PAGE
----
Access to justice and the rule of law

The pace of reform remains slow. Transparency International ranked Uzbekistan 168 out of 177 states in its Corruption Perceptions Index published in December 2013, up from 170 in the previous edition. The UK, with three European partners, has continued to help deliver a EUR10 million EU criminal justice reform project, launched in February 2012 under the EU Rule of Law Initiative. The project aims to help the Uzbek government ensure that new legislation regarding human rights issues in the criminal justice system is fully implemented on a practical level.   ##Torture Allegations of torture are difficult to substantiate due to restrictions on access of international organisations to prisons and detention centres. However, there were allegations during 2013, including claims in online media, that at least three individuals - Samariddin Salokhiddinov, Muzaffar Karimov and Tavakkal Khodzhiev - died of injuries sustained under torture while in detention. The International Committee for the Red Cross suspended their prison monitoring in April 2013. As part of the UK submission on Uzbekistan’s UPR, we recommended that Uzbekistan ensures that provisions on torture in its criminal code are compatible with Article 1 of the UN Convention Against Torture (UNCAT); establishes an effective mechanism to investigate credible allegations of torture, ensuring that perpetrators are held to account; and puts in place the necessary arrangements to ratify the Optional Protocol to the Convention Against Torture (OPCAT). When Uzbekistan appeared before UNCAT in October following submission of its regular report, UNCAT reiterated the need for Uzbek authorities to investigate fully all allegations of torture, and called on the Uzbek delegation to report within a year on its progress in “wiping out widespread torture” and “arbitrary imprisonment of HRDs and journalists imprisoned in retaliation for their work”.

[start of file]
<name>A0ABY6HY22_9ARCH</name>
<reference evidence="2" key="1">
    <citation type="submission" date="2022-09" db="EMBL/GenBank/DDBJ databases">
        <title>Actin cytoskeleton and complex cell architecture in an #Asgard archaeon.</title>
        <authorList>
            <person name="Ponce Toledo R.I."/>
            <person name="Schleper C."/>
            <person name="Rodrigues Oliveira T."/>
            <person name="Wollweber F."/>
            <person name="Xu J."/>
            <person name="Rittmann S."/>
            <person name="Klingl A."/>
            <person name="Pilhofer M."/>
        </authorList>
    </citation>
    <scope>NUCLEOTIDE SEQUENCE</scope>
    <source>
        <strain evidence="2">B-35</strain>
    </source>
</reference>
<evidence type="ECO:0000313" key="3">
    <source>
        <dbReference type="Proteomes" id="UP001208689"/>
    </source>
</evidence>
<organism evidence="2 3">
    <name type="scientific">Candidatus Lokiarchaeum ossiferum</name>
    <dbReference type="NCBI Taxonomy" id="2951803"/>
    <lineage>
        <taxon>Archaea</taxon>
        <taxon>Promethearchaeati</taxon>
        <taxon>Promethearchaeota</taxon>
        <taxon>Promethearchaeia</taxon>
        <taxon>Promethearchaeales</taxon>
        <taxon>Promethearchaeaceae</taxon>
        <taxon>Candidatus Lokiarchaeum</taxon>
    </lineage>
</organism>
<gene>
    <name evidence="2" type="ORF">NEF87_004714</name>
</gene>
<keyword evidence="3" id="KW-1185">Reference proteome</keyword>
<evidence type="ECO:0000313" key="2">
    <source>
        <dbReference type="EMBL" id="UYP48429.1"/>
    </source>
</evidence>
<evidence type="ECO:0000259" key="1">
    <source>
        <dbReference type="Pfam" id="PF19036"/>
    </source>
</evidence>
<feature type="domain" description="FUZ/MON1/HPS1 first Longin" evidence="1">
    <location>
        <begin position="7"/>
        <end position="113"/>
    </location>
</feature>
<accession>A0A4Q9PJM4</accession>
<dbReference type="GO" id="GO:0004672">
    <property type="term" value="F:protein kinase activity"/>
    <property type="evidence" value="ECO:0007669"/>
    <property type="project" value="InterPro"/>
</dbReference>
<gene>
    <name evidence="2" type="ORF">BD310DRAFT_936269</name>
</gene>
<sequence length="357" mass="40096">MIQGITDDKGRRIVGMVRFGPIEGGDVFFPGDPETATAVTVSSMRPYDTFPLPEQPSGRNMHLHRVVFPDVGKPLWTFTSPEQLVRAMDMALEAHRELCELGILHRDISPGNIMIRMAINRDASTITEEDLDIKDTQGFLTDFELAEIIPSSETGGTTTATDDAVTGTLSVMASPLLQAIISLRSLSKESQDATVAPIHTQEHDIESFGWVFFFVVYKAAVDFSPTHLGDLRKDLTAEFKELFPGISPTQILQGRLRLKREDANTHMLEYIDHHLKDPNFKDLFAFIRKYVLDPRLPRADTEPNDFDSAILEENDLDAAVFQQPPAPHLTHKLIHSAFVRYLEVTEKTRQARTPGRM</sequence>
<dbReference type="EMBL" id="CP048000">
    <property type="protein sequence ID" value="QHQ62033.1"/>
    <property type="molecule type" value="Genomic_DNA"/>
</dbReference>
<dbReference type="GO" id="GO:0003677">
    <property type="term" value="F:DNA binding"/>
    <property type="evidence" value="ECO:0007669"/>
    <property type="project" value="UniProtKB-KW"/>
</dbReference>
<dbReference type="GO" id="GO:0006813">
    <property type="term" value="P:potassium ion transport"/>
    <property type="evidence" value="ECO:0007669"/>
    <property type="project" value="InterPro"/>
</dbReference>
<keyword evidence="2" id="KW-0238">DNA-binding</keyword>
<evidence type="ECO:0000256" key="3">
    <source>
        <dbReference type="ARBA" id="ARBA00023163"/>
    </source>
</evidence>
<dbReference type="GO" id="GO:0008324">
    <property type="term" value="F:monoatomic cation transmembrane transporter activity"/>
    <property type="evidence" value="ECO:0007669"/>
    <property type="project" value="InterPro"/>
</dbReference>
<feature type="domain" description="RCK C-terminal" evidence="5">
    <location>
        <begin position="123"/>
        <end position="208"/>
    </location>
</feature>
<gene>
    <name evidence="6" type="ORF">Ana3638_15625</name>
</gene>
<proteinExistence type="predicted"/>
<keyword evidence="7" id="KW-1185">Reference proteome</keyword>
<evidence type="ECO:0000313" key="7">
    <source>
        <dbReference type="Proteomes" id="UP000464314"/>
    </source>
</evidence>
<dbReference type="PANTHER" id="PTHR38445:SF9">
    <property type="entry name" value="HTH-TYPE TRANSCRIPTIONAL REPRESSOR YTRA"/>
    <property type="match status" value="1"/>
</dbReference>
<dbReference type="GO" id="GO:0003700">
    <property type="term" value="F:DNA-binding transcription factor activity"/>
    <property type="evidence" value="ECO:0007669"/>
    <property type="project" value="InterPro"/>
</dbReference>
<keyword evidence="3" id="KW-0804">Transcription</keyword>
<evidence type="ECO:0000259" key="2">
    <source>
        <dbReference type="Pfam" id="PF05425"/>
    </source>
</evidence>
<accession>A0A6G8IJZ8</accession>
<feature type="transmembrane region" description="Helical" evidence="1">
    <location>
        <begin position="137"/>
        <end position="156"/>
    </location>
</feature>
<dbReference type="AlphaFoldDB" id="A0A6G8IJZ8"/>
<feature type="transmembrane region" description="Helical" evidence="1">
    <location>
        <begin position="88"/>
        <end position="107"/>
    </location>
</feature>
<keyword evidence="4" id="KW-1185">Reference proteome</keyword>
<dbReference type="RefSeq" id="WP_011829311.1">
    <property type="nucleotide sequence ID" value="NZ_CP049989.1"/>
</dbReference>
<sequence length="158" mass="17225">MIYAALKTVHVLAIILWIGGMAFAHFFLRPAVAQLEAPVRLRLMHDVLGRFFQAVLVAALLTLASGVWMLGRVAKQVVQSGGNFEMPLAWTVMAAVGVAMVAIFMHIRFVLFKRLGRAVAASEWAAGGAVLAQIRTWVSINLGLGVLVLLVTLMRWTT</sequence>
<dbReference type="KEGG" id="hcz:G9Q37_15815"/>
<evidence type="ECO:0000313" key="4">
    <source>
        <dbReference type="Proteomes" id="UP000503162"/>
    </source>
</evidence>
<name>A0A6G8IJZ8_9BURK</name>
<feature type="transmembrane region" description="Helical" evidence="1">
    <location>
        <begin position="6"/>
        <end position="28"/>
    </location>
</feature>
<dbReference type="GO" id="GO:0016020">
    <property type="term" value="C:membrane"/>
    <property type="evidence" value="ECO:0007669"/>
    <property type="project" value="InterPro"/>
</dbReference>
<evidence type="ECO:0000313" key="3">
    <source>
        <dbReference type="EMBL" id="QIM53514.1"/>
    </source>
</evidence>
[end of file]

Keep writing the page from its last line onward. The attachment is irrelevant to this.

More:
Freedom of religion or belief

Uzbekistan’s constitution protects freedom of religion and belief and, according to Uzbek government information, 200 organisations of 16 different religious groups exist and registration of new groups continues. However, reports of harassment of individuals practising their faith outside state controls continue. These include raids on Presbyterians and Jehovah’s Witnesses.

Children’s rights

We have expressed our long-standing concerns about the use of forced labour, particularly child labour, in Uzbekistan during the cotton harvest. We welcomed the fact that the International Labour Organisation (ILO) was able to monitor this year’s harvest and that significant efforts appear to have been made by the Uzbek authorities in 2013 to prevent children working in the cotton fields. This represented important progress. The ILO is expected to issue a report in February 2014. Its preliminary conclusions suggest that there had been no systematic mobilisation of children under fifteen, but that compulsory mobilisation of adults and young people over 15 continues. The Uzbek government has declared its intention to work with the ILO to address the wider issues of workers’ rights, including full implementation of ILO Convention 105 on forced labour.

This publication is part of the 2013 Human Rights and Democracy Report.